Millions of arthritis patients could struggle to get blockbuster drug, as CVS pulls it


CVS is set to become one of the first major pharmacy to remove the blockbuster arthritis drug Humira from some of its shelves in a move that could save customers money.

In a release today, the chain — with 9,500 stores nationwide — said the drug would be removed from its preferred list for reimbursement beginning April 1.

The medication, which costs $6,922 per month in direct costs, will be replaced with the biosimilar drug Hyrimoz, costing $6,575, and an unbranded version, which costs $1,315.

The pharmacy chain is also working on its own co-branded version of the drug which AbbVie, the maker of Humira, which will be available later this year.

Humira — which contains the active drug adalimumab — is used to treat the autoimmune condition rheumatoid arthritis and has a 20-year patent, allowing AbbVie to make more than $200billion off the medication.

Humira has held a monopoly in the market for 20 years, making its owner AbbVie more than $200billion. CVS is the first major chain to announce it is switching to an alternative

Humira has held a monopoly in the market for 20 years, making its owner AbbVie more than $200billion. CVS is the first major chain to announce it is switching to an alternative

The chain - with 9,500 stores nationwide - said the shift was aimed at saving customers money

The chain – with 9,500 stores nationwide – said the shift was aimed at saving customers money

President of the CVS Caremark pharmacy benefit division, David Joyner, said: ‘By preferring biosimilars that have a significantly lower list price than their reference product, CVS Caremark is putting our customers in the driver’s seat to best meet the healthcare needs of their members and lower drug costs.’

A CVS spokesperson told Reuters the company expects most of its customers to transition their treatment once the original drug is taken off shelves.

A biosimilar refers to a copy of a complex biotech drug, like adalimumab, which is made by living cells and is unable to be identically replicated.

CVS said Humira would still be available at its stores under certain insurance plans.

Humira was once the world’s biggest selling prescription medicine, with peak sales of $21.2billion in 2022.

AbbVie managed to extend its monopoly, meant to expire in 2016, through January 2023 — allowing them to block alternatives while hiking prices.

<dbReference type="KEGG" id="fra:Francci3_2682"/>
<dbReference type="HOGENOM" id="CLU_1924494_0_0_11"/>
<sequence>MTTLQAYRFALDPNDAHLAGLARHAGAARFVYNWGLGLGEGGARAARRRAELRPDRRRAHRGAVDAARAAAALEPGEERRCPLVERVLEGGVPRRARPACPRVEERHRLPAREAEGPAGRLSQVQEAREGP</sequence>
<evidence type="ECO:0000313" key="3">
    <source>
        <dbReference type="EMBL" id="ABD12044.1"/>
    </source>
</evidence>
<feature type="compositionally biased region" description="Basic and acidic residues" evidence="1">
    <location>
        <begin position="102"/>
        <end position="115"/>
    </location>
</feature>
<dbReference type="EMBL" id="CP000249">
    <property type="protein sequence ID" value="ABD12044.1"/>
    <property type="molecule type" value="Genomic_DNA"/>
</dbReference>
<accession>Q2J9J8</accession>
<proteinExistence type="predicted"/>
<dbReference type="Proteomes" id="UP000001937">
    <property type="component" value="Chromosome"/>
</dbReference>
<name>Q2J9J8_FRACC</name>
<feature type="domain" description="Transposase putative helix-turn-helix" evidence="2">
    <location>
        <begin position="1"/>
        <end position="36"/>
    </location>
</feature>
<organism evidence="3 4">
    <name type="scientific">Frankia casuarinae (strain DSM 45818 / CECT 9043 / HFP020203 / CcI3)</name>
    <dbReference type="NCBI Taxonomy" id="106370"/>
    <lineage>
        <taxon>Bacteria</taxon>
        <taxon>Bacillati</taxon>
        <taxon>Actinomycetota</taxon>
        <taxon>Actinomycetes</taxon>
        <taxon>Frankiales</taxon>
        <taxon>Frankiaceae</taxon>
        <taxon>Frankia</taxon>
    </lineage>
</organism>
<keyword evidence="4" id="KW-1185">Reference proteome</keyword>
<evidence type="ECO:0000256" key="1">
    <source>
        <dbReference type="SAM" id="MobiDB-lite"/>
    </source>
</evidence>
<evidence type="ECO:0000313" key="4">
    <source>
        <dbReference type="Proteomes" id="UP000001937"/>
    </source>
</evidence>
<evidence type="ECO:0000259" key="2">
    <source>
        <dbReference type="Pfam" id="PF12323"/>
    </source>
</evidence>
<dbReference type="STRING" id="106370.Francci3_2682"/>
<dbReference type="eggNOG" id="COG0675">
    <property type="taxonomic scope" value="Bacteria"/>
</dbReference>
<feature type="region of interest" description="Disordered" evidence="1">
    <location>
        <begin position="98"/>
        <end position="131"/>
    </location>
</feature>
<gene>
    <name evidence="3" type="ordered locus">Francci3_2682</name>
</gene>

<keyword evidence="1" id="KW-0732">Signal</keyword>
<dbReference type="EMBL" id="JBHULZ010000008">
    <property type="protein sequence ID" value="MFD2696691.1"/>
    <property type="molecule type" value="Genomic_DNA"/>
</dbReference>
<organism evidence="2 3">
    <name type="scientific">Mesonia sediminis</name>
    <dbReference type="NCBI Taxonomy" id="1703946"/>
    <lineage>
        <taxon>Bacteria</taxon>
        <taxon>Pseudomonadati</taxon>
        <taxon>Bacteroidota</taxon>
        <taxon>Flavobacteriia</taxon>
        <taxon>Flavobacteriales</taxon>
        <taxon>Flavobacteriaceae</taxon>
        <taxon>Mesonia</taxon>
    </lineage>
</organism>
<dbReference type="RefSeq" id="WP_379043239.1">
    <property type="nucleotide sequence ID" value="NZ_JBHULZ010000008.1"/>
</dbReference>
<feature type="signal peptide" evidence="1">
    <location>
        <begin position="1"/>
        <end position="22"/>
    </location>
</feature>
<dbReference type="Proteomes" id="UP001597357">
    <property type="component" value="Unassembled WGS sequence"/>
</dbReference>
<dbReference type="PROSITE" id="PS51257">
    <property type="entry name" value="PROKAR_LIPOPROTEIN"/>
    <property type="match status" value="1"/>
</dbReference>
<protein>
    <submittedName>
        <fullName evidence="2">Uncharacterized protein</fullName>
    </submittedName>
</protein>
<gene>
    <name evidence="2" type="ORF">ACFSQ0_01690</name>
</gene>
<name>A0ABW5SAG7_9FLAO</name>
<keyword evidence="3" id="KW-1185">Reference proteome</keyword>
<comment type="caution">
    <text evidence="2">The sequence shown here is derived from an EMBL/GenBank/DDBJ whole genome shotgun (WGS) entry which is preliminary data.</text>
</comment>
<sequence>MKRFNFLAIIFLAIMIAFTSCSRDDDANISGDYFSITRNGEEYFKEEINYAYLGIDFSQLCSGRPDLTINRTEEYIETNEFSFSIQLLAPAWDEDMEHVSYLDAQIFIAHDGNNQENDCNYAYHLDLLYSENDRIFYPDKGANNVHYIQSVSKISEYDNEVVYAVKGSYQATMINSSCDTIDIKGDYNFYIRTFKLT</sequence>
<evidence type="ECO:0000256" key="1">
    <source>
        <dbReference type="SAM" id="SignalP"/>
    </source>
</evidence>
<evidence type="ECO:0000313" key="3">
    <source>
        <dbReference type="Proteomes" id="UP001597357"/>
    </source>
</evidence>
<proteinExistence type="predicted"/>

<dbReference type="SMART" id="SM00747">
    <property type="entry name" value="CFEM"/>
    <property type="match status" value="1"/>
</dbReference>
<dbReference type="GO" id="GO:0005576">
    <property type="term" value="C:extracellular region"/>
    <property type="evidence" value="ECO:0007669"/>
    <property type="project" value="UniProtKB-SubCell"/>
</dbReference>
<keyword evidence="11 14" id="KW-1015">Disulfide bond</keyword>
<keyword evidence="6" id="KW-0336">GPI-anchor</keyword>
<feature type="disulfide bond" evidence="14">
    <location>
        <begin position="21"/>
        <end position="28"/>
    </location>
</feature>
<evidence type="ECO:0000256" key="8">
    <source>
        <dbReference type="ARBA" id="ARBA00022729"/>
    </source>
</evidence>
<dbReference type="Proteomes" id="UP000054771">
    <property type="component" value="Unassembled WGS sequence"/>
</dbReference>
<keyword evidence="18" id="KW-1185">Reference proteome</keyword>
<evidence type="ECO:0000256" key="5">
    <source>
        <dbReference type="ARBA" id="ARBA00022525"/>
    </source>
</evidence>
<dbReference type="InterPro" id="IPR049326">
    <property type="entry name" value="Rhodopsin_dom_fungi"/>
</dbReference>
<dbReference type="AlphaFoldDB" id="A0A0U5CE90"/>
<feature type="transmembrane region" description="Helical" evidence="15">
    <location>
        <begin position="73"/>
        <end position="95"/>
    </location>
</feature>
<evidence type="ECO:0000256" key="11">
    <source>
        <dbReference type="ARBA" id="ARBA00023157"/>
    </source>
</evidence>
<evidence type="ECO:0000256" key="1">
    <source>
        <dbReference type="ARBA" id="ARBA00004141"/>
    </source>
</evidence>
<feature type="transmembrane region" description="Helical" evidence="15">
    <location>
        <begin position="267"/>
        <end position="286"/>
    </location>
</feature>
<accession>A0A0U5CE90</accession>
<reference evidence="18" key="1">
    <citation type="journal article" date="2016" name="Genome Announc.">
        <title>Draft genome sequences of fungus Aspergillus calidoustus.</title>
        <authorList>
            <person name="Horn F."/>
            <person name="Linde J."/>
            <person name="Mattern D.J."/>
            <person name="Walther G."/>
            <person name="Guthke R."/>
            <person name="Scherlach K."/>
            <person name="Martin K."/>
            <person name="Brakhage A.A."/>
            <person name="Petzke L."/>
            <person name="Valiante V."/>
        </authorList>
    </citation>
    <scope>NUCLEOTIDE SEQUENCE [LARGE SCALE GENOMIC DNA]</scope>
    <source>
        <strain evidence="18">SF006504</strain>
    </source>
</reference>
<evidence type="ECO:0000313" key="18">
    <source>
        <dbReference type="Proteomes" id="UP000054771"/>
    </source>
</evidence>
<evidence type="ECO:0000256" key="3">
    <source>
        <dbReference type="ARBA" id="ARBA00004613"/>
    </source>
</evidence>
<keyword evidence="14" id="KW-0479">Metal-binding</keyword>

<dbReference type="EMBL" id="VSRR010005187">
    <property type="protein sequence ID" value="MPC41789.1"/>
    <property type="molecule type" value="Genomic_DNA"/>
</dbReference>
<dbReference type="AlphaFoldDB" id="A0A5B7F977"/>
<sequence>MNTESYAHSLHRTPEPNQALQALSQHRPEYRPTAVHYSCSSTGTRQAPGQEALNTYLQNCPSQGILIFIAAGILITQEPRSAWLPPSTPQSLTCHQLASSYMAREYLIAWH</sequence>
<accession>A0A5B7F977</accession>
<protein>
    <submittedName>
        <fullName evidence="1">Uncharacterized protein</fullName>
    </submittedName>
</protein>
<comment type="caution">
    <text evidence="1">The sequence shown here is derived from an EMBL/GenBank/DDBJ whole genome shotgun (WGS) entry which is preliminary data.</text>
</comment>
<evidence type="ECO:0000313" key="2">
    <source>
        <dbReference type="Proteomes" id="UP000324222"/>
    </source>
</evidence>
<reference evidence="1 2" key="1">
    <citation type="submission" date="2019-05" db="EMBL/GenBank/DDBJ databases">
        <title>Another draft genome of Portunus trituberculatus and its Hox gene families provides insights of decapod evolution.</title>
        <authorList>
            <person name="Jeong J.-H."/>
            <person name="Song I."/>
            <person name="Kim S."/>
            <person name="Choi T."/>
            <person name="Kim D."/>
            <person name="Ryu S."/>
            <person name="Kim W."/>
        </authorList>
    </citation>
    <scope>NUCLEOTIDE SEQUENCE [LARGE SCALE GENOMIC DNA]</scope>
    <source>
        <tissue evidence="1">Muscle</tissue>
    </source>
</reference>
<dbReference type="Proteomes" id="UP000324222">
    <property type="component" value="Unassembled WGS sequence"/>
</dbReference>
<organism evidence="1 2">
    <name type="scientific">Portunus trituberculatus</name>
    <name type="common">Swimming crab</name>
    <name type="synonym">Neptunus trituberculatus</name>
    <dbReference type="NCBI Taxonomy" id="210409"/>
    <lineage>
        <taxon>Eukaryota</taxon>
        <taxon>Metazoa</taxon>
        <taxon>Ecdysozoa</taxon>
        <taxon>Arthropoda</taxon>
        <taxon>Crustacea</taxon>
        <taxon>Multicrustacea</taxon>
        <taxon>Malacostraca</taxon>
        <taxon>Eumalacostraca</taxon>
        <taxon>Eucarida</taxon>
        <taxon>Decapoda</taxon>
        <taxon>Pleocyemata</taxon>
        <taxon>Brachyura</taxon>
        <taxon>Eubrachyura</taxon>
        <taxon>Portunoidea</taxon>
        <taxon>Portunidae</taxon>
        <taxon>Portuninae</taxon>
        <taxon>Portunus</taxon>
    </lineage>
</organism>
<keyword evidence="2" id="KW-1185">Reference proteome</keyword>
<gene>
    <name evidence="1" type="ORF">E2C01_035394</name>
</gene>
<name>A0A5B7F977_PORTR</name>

But as alternatives become more readily available, customers and pharmacy chains are now able to sell cheaper versions of the drug.

Adalimumab is an immunosuppressive drug used to treat many inflammatory conditions in adults, such as rheumatoid arthritis, psoriatic arthritis and plaque psoriasis, among other conditions. 

More than 11 million Americans suffer from these conditions, estimates suggest, with about 313,000 having symptoms serious enough to be prescribed Humira. 

The medication is administered as an injection every other week into the front of the thighs or lower abdomen.

It works by stopping the protein TNF from binding to and attacking healthy cells, which can cause inflammation and the pain associated with rheumatoid arthritis.

Swiss drugmaker Sandoz is supplying the unbranded version of Humira for CVS as well as Indian pharmaceutical company Biocon.

Although nine Humira biosimilars were launched the US last year from drugmakers including Amgen, Pfizer and Boehringer Ingelheim, AbbVie has managed to retain most of the market by negotiating favorable positions on insurance drug coverage lists.

According to data from the marketing company IQVIA, an average of nearly 76,000 Humira prescriptions were written per week in the second half of last year. The closest competitor, Amgen, averaged 417 prescriptions per week for its biosimilar Amjevita.

This most recent announcement comes after CVS said people filling prescriptions at pharmacy locations may soon pay less for their drugs as it overhauls its business model.

Currently, what customers pay for drugs and how much the pharmacy receives is determined by middlemen called pharmacy benefit managers, which negotiate reimbursement from drug makers to insurers.

The complex reimbursement formula is not directly based on what pharmacies pay for specific drugs.

With the existing model, pharmacies may get paid at higher rates for certain medications, with that margin being used to subsidize losses on other prescriptions.

Under the new plan, CVS’ pharmacies will get reimbursed based on the amount that CVS paid for the medication, as well as a fixed markup and flat fee to cover the services involved in handling and dispensing the prescription.

Humira is not the only drug seeing a generic overhaul under its new business model. 

Millions of Americans could soon be forced to live without life-saving medication after pharmaceutical giant GSK announced it would pull an asthma medication from its stores. 

Flovent, the most commonly prescribed inhaler for people with asthma, is no longer available in pharmacies as of January 1.

The drug’s manufacturer, GSK, announced it was discontinuing its branded inhaler and making an ‘authorized generic’ version.

The generic medication will be an identical version to the branded Flovent, which is taken daily to help prevent asthmatic symptoms, GSK said.



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